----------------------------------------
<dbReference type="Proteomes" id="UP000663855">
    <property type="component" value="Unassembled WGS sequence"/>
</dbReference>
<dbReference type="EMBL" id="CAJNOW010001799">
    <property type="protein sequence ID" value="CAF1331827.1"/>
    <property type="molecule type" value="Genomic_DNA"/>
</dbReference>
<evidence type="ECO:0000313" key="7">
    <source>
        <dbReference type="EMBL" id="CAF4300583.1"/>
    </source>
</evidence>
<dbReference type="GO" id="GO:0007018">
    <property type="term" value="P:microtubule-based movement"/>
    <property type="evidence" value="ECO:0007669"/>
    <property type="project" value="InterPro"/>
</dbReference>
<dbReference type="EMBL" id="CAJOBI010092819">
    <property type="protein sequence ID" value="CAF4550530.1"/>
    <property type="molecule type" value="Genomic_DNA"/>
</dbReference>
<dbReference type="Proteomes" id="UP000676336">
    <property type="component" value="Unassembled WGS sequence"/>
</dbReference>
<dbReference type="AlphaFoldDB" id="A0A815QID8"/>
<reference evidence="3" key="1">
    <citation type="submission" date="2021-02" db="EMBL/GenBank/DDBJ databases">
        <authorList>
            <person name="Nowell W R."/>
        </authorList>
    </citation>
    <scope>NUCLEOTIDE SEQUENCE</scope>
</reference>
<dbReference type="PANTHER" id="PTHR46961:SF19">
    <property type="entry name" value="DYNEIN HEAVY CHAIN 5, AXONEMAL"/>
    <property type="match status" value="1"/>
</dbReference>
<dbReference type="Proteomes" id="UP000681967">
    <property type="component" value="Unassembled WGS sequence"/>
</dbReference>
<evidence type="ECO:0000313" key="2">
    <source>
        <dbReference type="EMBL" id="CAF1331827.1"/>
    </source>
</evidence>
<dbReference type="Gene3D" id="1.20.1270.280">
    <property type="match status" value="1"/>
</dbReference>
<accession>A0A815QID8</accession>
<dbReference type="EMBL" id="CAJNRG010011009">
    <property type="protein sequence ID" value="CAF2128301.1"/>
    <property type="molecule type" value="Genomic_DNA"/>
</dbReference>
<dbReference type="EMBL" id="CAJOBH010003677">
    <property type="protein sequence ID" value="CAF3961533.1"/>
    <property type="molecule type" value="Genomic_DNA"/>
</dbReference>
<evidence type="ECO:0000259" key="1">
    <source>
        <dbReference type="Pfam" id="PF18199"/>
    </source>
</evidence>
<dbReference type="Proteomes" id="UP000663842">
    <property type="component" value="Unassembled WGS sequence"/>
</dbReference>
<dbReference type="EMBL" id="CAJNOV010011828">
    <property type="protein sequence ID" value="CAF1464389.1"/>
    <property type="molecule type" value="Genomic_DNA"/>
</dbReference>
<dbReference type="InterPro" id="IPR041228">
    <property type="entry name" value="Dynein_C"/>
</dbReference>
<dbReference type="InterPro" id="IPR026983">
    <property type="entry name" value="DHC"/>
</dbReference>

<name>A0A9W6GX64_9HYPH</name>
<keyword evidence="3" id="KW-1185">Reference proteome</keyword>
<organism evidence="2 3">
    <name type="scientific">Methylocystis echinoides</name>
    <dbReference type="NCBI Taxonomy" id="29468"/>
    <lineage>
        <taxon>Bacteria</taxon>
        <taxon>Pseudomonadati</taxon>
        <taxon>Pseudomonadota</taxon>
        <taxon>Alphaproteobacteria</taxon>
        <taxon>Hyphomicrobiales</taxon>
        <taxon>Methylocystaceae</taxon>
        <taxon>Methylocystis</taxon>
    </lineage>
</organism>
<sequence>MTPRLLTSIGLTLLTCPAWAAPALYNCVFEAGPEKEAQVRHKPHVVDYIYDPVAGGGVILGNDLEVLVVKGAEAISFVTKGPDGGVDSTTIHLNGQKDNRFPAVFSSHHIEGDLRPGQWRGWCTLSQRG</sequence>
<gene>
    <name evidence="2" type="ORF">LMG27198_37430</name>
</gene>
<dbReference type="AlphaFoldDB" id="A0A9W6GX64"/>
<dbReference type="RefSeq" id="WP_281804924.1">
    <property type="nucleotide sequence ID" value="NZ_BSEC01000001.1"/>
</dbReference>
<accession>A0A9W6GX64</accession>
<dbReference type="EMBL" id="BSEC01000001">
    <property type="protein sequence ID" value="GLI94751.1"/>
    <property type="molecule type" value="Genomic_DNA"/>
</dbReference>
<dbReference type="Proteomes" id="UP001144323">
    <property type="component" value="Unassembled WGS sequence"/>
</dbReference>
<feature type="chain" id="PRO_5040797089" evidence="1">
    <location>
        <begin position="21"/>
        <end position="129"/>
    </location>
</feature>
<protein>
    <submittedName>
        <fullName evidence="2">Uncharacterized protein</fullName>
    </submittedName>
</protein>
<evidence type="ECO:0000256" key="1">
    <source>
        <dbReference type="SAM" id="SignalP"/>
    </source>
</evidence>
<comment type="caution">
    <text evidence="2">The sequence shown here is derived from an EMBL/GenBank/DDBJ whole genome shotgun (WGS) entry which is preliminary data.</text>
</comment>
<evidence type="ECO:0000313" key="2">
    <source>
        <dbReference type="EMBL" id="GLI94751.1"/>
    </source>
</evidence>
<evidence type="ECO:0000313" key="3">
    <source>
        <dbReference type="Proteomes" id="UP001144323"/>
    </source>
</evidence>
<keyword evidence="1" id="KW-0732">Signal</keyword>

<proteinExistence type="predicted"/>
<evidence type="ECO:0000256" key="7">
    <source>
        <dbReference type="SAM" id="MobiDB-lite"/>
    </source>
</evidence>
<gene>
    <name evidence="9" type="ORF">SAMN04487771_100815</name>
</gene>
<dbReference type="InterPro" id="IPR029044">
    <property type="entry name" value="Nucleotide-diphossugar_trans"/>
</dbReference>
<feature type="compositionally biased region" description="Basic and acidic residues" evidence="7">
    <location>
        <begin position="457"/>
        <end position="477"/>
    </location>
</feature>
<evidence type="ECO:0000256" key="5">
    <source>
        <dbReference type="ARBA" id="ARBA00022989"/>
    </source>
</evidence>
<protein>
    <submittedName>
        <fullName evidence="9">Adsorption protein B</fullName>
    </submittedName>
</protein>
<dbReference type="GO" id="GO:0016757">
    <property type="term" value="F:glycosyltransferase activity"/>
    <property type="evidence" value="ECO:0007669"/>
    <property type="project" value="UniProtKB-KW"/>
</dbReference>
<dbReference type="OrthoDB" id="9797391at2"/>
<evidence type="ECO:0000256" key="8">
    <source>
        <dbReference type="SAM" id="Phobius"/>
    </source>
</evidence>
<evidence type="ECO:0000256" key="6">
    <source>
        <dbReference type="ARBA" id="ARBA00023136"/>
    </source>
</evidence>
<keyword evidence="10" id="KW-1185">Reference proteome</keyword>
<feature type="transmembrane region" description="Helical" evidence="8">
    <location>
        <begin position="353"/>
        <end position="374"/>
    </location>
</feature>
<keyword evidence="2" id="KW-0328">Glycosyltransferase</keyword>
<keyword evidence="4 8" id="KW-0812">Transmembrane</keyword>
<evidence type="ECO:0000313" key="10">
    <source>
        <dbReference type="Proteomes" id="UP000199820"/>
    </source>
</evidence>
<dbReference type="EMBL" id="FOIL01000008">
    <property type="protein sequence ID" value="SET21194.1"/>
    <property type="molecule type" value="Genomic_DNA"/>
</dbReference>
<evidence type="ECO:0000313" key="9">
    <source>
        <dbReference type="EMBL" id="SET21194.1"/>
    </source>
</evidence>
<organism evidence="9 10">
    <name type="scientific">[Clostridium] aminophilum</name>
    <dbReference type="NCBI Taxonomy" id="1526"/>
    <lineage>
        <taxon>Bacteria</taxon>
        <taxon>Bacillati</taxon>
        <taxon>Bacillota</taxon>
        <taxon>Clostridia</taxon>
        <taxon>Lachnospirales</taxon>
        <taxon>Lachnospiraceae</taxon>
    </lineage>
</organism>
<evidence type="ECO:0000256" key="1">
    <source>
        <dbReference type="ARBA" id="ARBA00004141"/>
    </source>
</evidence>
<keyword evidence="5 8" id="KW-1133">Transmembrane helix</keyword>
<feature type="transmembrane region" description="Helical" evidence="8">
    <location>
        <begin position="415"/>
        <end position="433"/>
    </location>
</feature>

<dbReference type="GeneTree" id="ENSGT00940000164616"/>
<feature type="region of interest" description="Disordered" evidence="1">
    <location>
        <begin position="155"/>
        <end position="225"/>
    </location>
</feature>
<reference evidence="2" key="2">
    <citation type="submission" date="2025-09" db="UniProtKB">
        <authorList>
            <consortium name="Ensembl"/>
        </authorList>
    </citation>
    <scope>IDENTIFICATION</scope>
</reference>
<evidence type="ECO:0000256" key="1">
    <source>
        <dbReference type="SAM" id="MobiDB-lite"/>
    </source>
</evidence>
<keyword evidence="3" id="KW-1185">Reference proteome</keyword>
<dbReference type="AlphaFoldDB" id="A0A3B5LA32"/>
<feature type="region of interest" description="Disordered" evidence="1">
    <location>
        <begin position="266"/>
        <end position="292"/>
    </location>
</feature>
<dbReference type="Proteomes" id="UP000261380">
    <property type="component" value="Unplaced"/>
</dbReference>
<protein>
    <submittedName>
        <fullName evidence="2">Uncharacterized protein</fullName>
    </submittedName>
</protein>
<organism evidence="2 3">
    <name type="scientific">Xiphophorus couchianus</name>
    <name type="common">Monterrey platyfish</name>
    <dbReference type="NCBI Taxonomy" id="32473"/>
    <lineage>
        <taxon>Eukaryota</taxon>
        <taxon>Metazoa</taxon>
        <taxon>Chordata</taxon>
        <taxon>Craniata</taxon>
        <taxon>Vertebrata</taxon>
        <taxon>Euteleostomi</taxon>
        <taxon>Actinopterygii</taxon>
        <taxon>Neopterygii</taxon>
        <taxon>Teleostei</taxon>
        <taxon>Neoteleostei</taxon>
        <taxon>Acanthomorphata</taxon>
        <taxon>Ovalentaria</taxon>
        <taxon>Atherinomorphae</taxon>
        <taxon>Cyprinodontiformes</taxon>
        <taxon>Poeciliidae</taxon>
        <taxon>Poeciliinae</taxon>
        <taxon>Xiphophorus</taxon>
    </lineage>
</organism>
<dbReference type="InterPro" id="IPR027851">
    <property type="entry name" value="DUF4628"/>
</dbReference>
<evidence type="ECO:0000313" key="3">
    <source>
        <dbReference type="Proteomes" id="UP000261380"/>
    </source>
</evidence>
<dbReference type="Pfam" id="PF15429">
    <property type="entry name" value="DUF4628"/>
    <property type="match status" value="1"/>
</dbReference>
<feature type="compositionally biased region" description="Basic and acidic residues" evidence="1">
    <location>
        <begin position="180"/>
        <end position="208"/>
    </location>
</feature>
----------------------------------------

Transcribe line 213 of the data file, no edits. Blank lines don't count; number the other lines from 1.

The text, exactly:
        <taxon>Lachnospiraceae</taxon>